Barefoot Manner: Bluegrass, quirks and enthusiasm | Music Feature | Indy Week
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Barefoot Manner: Bluegrass, quirks and enthusiasm 

Barefoot Manner was a string band gone haywire: In 2000, Shawn Chase, David Kleiss and Walter Hensey gathered to pick and sing most evenings, honing their bluegrass skills. When percussionist Jeff Garland joined their ranks, though, their tune shifted. They started playing live and soon added banjo player Hank Smith. As the lineup evolved, so did the music.

"All of us were acoustic musicians for the most part," explains Chase, who calls Barefoot Manner his first real band experience. "Over the years, we got bored. ADD set in, and we decided to play electric instruments and adopt effects."

They may have looked like bluegrass boys, but when the music started, things would take unconventional turns. Reggae, jazz and rock proved frequent inspirations; they were as prone to settle into cosmic Americana territory as speed through acoustic solos.

"For me, it was always about trying to push the limits of what the instrument could do," explains Smith. "Barefoot was certainly a way to cut one's teeth and just grow the musician in the best way possible—trial by immersion."

The band's stylistic goals were matched by ambitious business aims. Barefoot Manner burned up the roads, touring regionally and building markets in the mountains of Colorado and along the shores of California. Appearances in clubs yielded invitations to festivals, including at least one in a "commune" in Utah's Mystic Hot Springs. In 2003, they played 155 shows in 20 states and released a live record, Aqua Leisure.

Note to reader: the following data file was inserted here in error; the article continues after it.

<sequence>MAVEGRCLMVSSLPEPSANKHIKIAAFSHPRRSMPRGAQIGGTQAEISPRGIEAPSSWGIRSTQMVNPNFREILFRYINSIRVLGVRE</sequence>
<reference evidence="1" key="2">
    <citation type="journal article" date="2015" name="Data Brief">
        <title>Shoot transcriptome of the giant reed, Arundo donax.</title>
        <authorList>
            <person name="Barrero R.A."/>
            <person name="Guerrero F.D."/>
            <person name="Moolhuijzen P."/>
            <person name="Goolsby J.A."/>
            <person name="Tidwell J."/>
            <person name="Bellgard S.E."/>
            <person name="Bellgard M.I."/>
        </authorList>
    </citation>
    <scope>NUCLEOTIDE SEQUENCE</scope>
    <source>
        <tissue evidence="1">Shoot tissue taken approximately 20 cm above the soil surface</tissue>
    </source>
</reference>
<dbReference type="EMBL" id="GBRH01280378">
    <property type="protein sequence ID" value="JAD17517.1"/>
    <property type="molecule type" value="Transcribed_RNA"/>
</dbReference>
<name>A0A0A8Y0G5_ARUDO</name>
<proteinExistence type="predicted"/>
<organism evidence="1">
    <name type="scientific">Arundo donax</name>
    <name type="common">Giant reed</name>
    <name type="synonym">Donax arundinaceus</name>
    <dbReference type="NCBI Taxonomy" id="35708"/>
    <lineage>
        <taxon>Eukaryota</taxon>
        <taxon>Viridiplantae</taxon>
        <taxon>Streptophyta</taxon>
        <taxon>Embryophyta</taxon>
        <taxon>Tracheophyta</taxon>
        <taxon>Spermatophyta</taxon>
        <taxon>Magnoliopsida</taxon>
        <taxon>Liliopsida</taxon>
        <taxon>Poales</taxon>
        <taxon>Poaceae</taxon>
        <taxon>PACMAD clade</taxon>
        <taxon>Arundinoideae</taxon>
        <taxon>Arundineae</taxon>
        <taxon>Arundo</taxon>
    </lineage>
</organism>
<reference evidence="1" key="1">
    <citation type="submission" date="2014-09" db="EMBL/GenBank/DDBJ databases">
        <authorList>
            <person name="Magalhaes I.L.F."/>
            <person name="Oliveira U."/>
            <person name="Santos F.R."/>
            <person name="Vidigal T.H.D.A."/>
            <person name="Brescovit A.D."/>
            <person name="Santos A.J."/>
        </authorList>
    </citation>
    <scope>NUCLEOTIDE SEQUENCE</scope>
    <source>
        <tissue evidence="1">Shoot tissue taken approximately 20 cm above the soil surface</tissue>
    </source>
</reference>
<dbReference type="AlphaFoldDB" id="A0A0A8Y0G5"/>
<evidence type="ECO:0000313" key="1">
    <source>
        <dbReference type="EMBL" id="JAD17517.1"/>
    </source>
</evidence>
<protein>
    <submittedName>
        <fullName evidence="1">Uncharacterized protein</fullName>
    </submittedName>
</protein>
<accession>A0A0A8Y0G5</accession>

Years of living within that full-court press eventually wore the band down, and the end came amicably in 2007. There were no hurt feelings or backhanded business deals, just a mutual decision to try something new.

"We had guys in our band starting to have families and jumping back into the work world," Chase recalls. "I think our lease was about to expire, and we didn't want to get kicked out."

But they haven't been silent: Since the breakup, Barefoot Manner spawned a low-key version of itself, Acoustic Manner. This local show isn't as much a return to one another's company, then, as a return to the bombastic form and showmanship that Barefoot explored in its heyday. "Acoustic Manner, it's kind of our weekend warrior thing," explains Chase. "You can shove us in a corner of any given venue."

Acoustic Manner's offered the members a few chances to dust off old songs, but never with the energy or bells and whistles of Barefoot Manner. Barefoot played its first show in five years at the Pour House this April, followed by a few weddings. These reunions offer a chance for them to revisit the material with that familiar zest. "I think we all just kind of had the itch," says Chase.

With families and full-time jobs and other bands, such as Kickin Grass and The Morning After, dividing the members' attention, there's no grand plan for how this relaunch might evolve. But they're keeping open the possibility of new material.

"Walter Hensey, our bassist and founding member, said in rehearsal the other night that we are now the band we always wanted to be, even though we hardly get together," says Smith. "Everyone has grown so much, personally and musically, that we immediately gel when we do get together. It's like it never stopped."

This article appeared in print with the headline "Two reunions."

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